Now just imagine a 15 inch Surface and you have something that can fit on every customer service counter and deploy massively into branches, airports and hotels.
What do you prefer, your fancy MacBook Pro or the corporate laptop you have just been handed over?. Or maybe you want to stick to Windows but rather carry your stylish Vaio. There seems to be a new trend by which your personal devices are being allowed into the corporate world. This opens a very interesting debate with very interesting ramifications. Studies by research firms show that, although current CIOs are quite reluctant to allow this to happen, they also recognize this will eventually happen in the next few years.
This is broadly known as BYOD, Bring Your Own Device. Which effectively means that the company allows you to use your own devices to perform your duties, instead of providing you with a corporate laptop and smartphone, to say. Normally this comes at a price, which is that the company will not give you technical support for these, however, you might still be comfortable with this as anyway you didn’t have any support for this at home did you?.
Let’s go wild for a second and imagine that we are allowed to take our lovely MacBook to work, so let’s think about the implications and interesting topics this opens. Rather than doing a deep analysis of all of these implications I would leave these for further posts, so just take this as food for thought for the time being.
- Self service IT: Is it possible to simplify the current Corporate IT Support structures in our organizations?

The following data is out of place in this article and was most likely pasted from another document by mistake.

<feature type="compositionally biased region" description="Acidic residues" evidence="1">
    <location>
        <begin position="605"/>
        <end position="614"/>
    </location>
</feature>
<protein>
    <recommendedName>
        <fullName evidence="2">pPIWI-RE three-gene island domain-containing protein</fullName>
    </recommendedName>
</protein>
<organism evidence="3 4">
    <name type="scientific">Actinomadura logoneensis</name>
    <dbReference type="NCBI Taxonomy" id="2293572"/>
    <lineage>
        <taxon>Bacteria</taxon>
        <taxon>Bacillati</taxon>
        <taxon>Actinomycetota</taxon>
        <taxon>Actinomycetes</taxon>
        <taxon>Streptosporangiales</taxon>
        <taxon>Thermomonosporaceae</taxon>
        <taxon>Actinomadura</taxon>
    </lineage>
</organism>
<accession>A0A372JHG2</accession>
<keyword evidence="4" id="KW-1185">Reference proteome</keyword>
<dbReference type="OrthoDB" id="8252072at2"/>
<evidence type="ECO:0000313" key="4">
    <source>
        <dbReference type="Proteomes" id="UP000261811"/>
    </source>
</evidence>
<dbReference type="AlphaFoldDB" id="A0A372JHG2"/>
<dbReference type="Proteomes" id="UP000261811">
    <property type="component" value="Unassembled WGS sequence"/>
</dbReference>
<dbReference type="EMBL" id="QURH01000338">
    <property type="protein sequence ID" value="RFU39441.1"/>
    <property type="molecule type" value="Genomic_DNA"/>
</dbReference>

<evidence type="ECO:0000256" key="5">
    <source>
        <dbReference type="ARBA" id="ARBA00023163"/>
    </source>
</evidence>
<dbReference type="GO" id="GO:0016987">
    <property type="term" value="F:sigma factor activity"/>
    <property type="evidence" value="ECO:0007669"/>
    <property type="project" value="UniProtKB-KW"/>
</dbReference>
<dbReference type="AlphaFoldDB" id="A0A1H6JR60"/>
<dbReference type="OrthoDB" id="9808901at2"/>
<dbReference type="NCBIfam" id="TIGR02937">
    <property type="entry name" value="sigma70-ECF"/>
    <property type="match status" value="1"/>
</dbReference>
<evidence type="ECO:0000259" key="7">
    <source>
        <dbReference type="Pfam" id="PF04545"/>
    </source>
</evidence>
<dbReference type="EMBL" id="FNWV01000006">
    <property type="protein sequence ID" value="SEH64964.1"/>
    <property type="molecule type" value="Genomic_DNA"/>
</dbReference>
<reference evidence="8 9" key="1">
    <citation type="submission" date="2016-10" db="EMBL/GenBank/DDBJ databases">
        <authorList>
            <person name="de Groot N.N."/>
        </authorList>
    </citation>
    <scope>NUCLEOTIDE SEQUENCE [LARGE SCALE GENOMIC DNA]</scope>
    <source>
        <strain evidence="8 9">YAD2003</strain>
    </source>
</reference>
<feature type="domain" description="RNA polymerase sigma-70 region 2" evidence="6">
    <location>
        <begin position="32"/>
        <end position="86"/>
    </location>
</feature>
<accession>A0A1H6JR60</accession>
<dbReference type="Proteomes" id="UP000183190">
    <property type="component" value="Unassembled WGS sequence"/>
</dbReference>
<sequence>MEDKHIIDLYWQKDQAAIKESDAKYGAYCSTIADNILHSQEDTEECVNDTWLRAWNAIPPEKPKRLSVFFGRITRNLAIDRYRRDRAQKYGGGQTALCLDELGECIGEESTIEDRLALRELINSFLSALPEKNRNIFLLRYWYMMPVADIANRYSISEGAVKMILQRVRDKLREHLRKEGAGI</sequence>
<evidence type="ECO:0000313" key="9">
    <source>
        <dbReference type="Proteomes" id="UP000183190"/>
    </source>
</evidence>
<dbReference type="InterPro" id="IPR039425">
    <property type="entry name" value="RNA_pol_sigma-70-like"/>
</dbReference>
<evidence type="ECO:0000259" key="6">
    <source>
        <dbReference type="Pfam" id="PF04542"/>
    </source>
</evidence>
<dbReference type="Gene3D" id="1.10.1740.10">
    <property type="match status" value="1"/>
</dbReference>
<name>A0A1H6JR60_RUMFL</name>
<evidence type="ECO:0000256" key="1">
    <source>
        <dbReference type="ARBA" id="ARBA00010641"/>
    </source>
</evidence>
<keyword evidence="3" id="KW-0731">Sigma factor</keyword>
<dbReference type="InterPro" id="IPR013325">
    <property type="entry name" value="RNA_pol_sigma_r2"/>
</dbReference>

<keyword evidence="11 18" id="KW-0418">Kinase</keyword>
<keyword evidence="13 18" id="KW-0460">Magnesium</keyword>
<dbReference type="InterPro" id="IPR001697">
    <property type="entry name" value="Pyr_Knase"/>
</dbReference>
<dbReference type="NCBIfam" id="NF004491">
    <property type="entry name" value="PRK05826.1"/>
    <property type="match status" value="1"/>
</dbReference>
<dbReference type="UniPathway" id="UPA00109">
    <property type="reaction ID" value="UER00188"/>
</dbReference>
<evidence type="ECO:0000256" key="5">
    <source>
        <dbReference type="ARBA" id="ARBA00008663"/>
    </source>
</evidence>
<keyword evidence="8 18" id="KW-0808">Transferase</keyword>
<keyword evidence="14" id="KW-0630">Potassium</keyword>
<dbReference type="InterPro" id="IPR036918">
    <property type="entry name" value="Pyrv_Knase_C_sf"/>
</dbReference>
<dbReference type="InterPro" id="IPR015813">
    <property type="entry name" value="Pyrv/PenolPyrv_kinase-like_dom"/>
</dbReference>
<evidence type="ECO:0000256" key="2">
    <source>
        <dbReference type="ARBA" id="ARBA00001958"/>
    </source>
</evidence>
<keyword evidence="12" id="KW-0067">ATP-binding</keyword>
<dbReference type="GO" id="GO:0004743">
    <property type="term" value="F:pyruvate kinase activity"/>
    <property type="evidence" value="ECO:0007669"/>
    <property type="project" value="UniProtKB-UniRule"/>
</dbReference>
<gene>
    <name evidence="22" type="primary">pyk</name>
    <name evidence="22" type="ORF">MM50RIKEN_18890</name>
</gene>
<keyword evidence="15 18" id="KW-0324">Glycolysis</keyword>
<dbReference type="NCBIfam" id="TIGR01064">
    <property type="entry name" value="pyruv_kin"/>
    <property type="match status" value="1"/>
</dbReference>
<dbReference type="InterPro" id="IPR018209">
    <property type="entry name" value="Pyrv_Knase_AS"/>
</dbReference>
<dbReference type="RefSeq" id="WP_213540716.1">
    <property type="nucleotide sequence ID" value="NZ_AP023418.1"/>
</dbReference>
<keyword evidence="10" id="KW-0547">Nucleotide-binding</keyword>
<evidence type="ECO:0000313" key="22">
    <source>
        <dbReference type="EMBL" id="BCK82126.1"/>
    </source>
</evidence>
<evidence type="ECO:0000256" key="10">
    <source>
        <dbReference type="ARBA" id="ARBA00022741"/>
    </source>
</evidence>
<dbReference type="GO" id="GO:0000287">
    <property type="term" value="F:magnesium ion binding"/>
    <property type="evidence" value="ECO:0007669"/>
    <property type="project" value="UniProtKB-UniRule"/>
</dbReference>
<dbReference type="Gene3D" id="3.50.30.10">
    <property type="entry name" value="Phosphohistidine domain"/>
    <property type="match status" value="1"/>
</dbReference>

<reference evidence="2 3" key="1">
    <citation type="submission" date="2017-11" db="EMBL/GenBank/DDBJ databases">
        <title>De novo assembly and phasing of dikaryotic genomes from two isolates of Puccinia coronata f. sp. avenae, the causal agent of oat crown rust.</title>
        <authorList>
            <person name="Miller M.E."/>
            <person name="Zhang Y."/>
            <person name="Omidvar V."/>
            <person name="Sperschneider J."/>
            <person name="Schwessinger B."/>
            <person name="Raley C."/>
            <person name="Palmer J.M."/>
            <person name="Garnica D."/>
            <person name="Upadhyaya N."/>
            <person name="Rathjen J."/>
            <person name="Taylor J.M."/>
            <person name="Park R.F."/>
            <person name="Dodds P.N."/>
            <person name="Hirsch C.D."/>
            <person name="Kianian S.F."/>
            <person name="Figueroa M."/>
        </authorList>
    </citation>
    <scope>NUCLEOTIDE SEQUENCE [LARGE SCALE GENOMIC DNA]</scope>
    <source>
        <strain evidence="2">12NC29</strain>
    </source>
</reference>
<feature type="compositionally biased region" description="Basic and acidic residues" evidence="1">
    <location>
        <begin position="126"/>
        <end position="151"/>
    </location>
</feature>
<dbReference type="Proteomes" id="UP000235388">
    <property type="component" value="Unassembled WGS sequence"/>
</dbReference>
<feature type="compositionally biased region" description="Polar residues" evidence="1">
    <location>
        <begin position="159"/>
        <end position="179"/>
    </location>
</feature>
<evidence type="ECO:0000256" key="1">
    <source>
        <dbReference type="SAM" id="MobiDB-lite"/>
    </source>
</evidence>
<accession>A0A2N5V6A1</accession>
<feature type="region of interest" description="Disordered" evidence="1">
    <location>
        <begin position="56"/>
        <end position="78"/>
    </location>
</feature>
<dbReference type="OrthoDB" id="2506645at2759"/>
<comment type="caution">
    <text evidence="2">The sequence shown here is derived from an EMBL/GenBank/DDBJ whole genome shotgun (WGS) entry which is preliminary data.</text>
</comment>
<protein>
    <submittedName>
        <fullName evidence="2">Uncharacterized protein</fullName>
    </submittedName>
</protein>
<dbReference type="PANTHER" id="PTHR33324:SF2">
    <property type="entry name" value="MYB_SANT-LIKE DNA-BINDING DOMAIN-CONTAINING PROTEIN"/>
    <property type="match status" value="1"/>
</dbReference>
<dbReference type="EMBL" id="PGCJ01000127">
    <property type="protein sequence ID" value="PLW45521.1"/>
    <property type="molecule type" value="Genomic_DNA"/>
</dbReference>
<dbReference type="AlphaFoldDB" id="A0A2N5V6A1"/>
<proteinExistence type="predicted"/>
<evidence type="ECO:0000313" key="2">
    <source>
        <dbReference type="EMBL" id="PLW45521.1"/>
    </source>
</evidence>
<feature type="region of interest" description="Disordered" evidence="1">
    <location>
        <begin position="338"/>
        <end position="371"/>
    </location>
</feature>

- Mobile Device Management: How do we manage the devices we allow into our network, regardless of who owns them?. Remember BES for Blackberry? Now we have a broader landscape.
- Application Management: How do we balance the freedom of choice versus the control of licenses and software costs?. This specific topic opens one idea I like very much, the idea of extending the AppStore concept to the Enterprise World. What about creating an internal marketplace where applications can be downloaded and installed from?. Users can have a budget assigned so they can manage which applications they need and which they don’t. Sounds good right? Let’s explore this in another post.
- Intellectual property: What are the implications in this space? How do we establish some boundaries between what you create on your free time versus what you create on your time at work?.
I think this is a very interesting topic to explore in detail, so don’t be surprised if you find further posts on the implications of this topic because yes, I am one of those that would love to bring my MacBook to work…
So finally I found the time and the theme to start my own blog.
I guess the most difficult thing when starting a new blog is defining what is all of this going to be about. I just realized that this blog will not have a single theme. It will be around a few things for which I feel specially attracted or passionate, and hopefully the posts here will be around them. And what are these things? Everything within Technology, Banking IT, Aviation, Cars and Travel. And sophistication, I love sophisticated stuff.
Quite disperse, yes, but I guess there is something in common. How these industries have excelled in some aspects, and how these can be applied to the others. Don’t be surprised if you find a review about a flight or a restaurant I enjoyed, or a funny application for a new technology I just learned about.
Above all, the whole idea behind opening this blog is about finding how technology and sophistication can be applied to the Enterprise World by becoming a bit wild. Some of you would agree that in todays average enterprise, the application of technology is somehow restricted by policies, controls and other forms of governance.
So this tiny little place in the web is where we can all go wild and imagine how those innovative technologies that we use, and those we only read about, could break through in the Enterprise World and find fabulous applications. Let’s go wild.
The journey starts, Welcome onboard!